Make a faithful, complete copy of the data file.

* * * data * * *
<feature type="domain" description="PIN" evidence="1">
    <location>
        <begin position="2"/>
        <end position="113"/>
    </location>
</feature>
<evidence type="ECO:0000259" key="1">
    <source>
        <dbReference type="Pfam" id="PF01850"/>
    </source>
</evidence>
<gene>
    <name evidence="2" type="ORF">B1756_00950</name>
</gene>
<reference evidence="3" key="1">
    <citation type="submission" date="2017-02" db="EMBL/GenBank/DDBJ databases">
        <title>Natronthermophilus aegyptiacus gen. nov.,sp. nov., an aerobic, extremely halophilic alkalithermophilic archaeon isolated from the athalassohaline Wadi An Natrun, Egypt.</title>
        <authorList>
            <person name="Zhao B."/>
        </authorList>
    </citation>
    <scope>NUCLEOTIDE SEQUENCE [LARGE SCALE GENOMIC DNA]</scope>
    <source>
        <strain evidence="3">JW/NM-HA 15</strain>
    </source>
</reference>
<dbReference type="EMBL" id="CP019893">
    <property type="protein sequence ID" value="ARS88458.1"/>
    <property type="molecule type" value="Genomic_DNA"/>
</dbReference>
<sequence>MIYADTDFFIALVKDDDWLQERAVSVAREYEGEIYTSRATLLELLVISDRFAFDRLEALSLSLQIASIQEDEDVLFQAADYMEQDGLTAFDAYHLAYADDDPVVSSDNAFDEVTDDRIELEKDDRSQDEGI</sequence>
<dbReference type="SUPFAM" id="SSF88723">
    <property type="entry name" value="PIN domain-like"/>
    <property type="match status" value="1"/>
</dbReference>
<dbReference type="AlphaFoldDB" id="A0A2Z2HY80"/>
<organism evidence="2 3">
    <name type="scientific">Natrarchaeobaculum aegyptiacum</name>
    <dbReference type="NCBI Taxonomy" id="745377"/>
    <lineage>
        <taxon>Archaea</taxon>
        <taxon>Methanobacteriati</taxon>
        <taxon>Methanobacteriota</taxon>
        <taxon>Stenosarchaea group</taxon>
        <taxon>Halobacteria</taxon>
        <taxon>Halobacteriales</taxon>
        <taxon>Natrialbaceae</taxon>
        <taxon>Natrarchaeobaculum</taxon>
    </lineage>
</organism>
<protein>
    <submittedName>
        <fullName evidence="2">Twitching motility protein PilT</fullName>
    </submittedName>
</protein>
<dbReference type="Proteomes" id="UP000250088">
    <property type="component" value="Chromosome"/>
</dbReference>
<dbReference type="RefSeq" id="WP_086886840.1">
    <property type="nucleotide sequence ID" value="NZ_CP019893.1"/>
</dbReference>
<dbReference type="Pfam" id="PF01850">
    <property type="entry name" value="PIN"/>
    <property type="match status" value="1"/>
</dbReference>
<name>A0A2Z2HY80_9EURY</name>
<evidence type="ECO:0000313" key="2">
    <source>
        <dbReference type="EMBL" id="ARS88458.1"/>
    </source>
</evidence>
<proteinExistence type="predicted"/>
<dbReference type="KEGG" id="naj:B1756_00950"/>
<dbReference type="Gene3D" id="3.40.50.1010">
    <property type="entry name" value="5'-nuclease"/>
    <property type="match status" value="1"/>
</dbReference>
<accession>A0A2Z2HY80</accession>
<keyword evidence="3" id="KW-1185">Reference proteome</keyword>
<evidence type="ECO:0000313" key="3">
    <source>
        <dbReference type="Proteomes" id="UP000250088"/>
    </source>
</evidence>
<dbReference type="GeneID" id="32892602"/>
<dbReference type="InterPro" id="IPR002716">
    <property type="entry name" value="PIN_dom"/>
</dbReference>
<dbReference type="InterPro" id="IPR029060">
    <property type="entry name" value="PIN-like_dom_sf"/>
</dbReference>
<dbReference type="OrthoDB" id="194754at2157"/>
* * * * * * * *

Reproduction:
<feature type="domain" description="PIN" evidence="1">
    <location>
        <begin position="2"/>
        <end position="113"/>
    </location>
</feature>
<evidence type="ECO:0000259" key="1">
    <source>
        <dbReference type="Pfam" id="PF01850"/>
    </source>
</evidence>
<gene>
    <name evidence="2" type="ORF">B1756_00950</name>
</gene>
<reference evidence="3" key="1">
    <citation type="submission" date="2017-02" db="EMBL/GenBank/DDBJ databases">
        <title>Natronthermophilus aegyptiacus gen. nov.,sp. nov., an aerobic, extremely halophilic alkalithermophilic archaeon isolated from the athalassohaline Wadi An Natrun, Egypt.</title>
        <authorList>
            <person name="Zhao B."/>
        </authorList>
    </citation>
    <scope>NUCLEOTIDE SEQUENCE [LARGE SCALE GENOMIC DNA]</scope>
    <source>
        <strain evidence="3">JW/NM-HA 15</strain>
    </source>
</reference>
<dbReference type="EMBL" id="CP019893">
    <property type="protein sequence ID" value="ARS88458.1"/>
    <property type="molecule type" value="Genomic_DNA"/>
</dbReference>
<sequence>MIYADTDFFIALVKDDDWLQERAVSVAREYEGEIYTSRATLLELLVISDRFAFDRLEALSLSLQIASIQEDEDVLFQAADYMEQDGLTAFDAYHLAYADDDPVVSSDNAFDEVTDDRIELEKDDRSQDEGI</sequence>
<dbReference type="SUPFAM" id="SSF88723">
    <property type="entry name" value="PIN domain-like"/>
    <property type="match status" value="1"/>
</dbReference>
<dbReference type="AlphaFoldDB" id="A0A2Z2HY80"/>
<organism evidence="2 3">
    <name type="scientific">Natrarchaeobaculum aegyptiacum</name>
    <dbReference type="NCBI Taxonomy" id="745377"/>
    <lineage>
        <taxon>Archaea</taxon>
        <taxon>Methanobacteriati</taxon>
        <taxon>Methanobacteriota</taxon>
        <taxon>Stenosarchaea group</taxon>
        <taxon>Halobacteria</taxon>
        <taxon>Halobacteriales</taxon>
        <taxon>Natrialbaceae</taxon>
        <taxon>Natrarchaeobaculum</taxon>
    </lineage>
</organism>
<protein>
    <submittedName>
        <fullName evidence="2">Twitching motility protein PilT</fullName>
    </submittedName>
</protein>
<dbReference type="Proteomes" id="UP000250088">
    <property type="component" value="Chromosome"/>
</dbReference>
<dbReference type="RefSeq" id="WP_086886840.1">
    <property type="nucleotide sequence ID" value="NZ_CP019893.1"/>
</dbReference>
<dbReference type="Pfam" id="PF01850">
    <property type="entry name" value="PIN"/>
    <property type="match status" value="1"/>
</dbReference>
<name>A0A2Z2HY80_9EURY</name>
<evidence type="ECO:0000313" key="2">
    <source>
        <dbReference type="EMBL" id="ARS88458.1"/>
    </source>
</evidence>
<proteinExistence type="predicted"/>
<dbReference type="KEGG" id="naj:B1756_00950"/>
<dbReference type="Gene3D" id="3.40.50.1010">
    <property type="entry name" value="5'-nuclease"/>
    <property type="match status" value="1"/>
</dbReference>
<accession>A0A2Z2HY80</accession>
<keyword evidence="3" id="KW-1185">Reference proteome</keyword>
<evidence type="ECO:0000313" key="3">
    <source>
        <dbReference type="Proteomes" id="UP000250088"/>
    </source>
</evidence>
<dbReference type="GeneID" id="32892602"/>
<dbReference type="InterPro" id="IPR002716">
    <property type="entry name" value="PIN_dom"/>
</dbReference>
<dbReference type="InterPro" id="IPR029060">
    <property type="entry name" value="PIN-like_dom_sf"/>
</dbReference>
<dbReference type="OrthoDB" id="194754at2157"/>